Opiates are powerful analgesics, but their clinical use is hindered by side effects, tolerance, and concerns about dependence and addiction. A resolution to this problem may be provided by the paradoxical effects of ultra-low-dose opioid antagonists. Recently we found that this phenomenon extends to the cannabinoid system.
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In standard doses, opioid antagonists such as naloxone or naltrexone block the effects of morphine and other opiates. Khem Jhamandas, in the Department of Pharmacology and Toxicology, has demonstrated that ultra-low doses of opiate antagonists enhance the analgesic properties of morphine, and reduce the development of analgesic tolerance to these drugs. We demonstrated that these effects were not confined to analgesia: ultra low dose naltrexone also extended the duration of morphine's rewarding effect in the conditioned place preference paradigm. While this initial work on reward used sub-analgesic doses of morphine, subsequent work, conducted in collaboration with Pain Therapeutics Inc. demonstrated that ultra-low-dose naltrexone blocks the acute rewarding effects of analgesic doses of both morphine and oxycodone, as well as the motivationally aversive effects of withdrawal from their chronic administration. In addition, the analgesic effects of ultra-low dose antagonists are not a motor artifact in that the same doses do not alter the cataleptic effects of morphine. Although the mechanisms underlying the paradoxical effects of ultra-low-dose anatatonists are not fully understood, molecular pharmacology work showed that ultra-low-dose opioid antagonist co-treatment attenuates a switch in G protein coupling that occurs following chronic administration of the opiate alone. Taken together, these studies have important implications for long-term pain management. Indeed, these paradoxical effects could help those with chronic pain who require prolonged opiate therapy.
Tuerke, K.J., Paquette, J.J., Beninger, R.J. & Olmstead, M.C. (2011).
Dissociable effects of ultra-low dose naltrexone on tolerance to the antinociceptive and cataleptic effects of morphine. Behavioural Pharmacology, 22, 558-563.
Burns, L.H., Leri, F. & Olmstead, M.C. (2006). Ultra-low-dose naltrexone reduces dependence and addictive properties of opioids. In: Dean, R., Bilsky, E., Negus, S. & Wickens J. (Eds.). Opioid Receptors and Antagonists: From Bench to Clinic. Volume in Contemporary Neuroscience Series.
Olmstead, M.C. & Burns, L.H. (2005). Ultra-low-dose naltrexone suppresses rewarding effects of opiates and aversive effects of opiate withdrawal in rats. Psychopharmacology, 181, 576-581.
Wang, H.-Y., Friedman, E., Olmstead, M.C. & Burns, L.H. (2005). Ultra-low-dose naloxone attenuates chronic morphine-induced changes in Mu opioid receptor – G protein coupling and G βγ signalling. Neuroscience, 135, 247-261.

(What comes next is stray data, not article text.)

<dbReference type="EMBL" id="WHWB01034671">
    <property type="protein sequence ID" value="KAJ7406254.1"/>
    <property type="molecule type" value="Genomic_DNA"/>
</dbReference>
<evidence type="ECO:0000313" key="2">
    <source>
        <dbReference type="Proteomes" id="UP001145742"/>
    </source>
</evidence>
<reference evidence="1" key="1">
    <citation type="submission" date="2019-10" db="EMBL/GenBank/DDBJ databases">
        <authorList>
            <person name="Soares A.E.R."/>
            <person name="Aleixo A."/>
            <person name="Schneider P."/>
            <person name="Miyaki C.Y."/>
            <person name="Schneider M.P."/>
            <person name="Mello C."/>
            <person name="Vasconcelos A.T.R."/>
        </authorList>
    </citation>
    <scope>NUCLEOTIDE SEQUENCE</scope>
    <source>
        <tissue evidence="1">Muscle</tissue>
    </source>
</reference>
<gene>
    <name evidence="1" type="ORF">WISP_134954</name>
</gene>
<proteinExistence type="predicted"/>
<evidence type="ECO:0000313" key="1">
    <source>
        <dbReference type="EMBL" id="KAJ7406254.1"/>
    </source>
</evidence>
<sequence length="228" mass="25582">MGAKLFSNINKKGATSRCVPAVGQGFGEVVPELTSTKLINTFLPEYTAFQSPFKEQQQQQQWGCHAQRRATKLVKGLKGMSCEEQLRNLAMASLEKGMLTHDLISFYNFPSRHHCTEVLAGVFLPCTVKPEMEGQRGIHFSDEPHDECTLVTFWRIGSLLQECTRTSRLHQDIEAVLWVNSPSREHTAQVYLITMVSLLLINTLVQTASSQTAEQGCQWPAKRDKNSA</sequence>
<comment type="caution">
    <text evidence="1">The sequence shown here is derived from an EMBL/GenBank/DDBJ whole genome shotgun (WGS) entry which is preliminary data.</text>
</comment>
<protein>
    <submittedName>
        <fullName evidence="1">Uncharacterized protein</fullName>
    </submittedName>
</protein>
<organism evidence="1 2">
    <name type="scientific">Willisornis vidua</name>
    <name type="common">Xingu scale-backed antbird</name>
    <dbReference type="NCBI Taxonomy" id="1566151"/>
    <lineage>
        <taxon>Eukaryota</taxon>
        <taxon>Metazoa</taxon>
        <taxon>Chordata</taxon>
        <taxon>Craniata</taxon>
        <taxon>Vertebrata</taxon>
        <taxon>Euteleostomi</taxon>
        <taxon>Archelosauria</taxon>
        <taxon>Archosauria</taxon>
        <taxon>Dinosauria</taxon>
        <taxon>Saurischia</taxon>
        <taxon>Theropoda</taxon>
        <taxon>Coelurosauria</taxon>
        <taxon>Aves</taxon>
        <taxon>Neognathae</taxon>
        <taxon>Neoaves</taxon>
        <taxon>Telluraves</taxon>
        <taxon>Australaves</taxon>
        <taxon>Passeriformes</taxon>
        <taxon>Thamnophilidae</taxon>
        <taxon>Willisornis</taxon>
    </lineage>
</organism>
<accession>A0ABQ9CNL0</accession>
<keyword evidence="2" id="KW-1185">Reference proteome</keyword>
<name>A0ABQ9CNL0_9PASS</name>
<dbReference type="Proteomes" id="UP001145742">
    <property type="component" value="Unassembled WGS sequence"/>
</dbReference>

Powell, K.J., Abul-Husn, N.S., Jhamandas, A., Olmstead, M.C., Beninger, R.J. & Jhamandas, K. (2002). Paradoxical effects of the opioid antagonist naltrexone on morphine analgesia, tolerance and reward. Journal of Pharmacology and Experimental Therapeutics, 300, 588-596.
Cannabinoid Mechanisms in Pain and Analgesia
Building on our work with ultra-low dose opioid antagonists, Jay Paquette examined ways to improve the analgesic effects of cannabinoid drugs, which are approved for pain treatment in Canada. These drugs act at the CB1 receptor and exert effects similar to opioid drugs. This drug interaction may be explained by the fact that µ opioid and CB1 receptors are co-localized on spinal and supra-spinal neurons and have similar neural signal-transduction mechanisms. The work of our colleagues Khem Jhamandas and Catherine Cahill, among others, has shown that opioids have biphasic effects: ultra-low doses (i.e., pM to nM range) of opioid agonists stimulate, rather than inhibit, cellular activity, and this effect can be blocked by ultra-low doses of an opioid antagonist. Ultra-low doses of opioid antagonists also enhance the analgesic effect of opioid agonists, extend the duration of opioid-induced analgesia, prevent the development of tolerance, and reverse established tolerance. Because of the interaction between cannabinoid and opioid systems, Jay Paquette investigated whether the interaction is also expressed at the ultra-low dose level. Using rats and the tail-flick test of antinociception, we showed that ultra-low doses of an opioid antagonist dose dependently enhance cannabinoid-induced antinociception. In a second set of experiments, ultra-low doses of a CB1 receptor antagonist paradoxically enhanced the duration of cannabinoid-induced antinociception. In collaboration with colleagues in New York, we uncovered a molecular mechanism of these ultra-low dose cannabinoid effects, which involves a shift from an inhibitory to a stimulatory G-protein coupled mechanism. These findings suggest that the paradoxical effects of opiate antagonists (see previous project description) may extend to other pharmacological systems.
Paquette, J.J. Wang, H-Y., Bakshi, K. & Olmstead, M.C. (2007).
Cannabinoid-induced tolerance is associated with a CB-1 receptor G-protein coupling switch that is prevented by ultra-low dose rimonabant. Behavioural Pharmacology, 18, 767-776.
Paquette, J.J. & Olmstead, M.C. (2005). Ultra-Low Dose Naltrexone Enhances Cannabinoid-Induced Antinociception. Behavioural Pharmacology, 16, 597-603.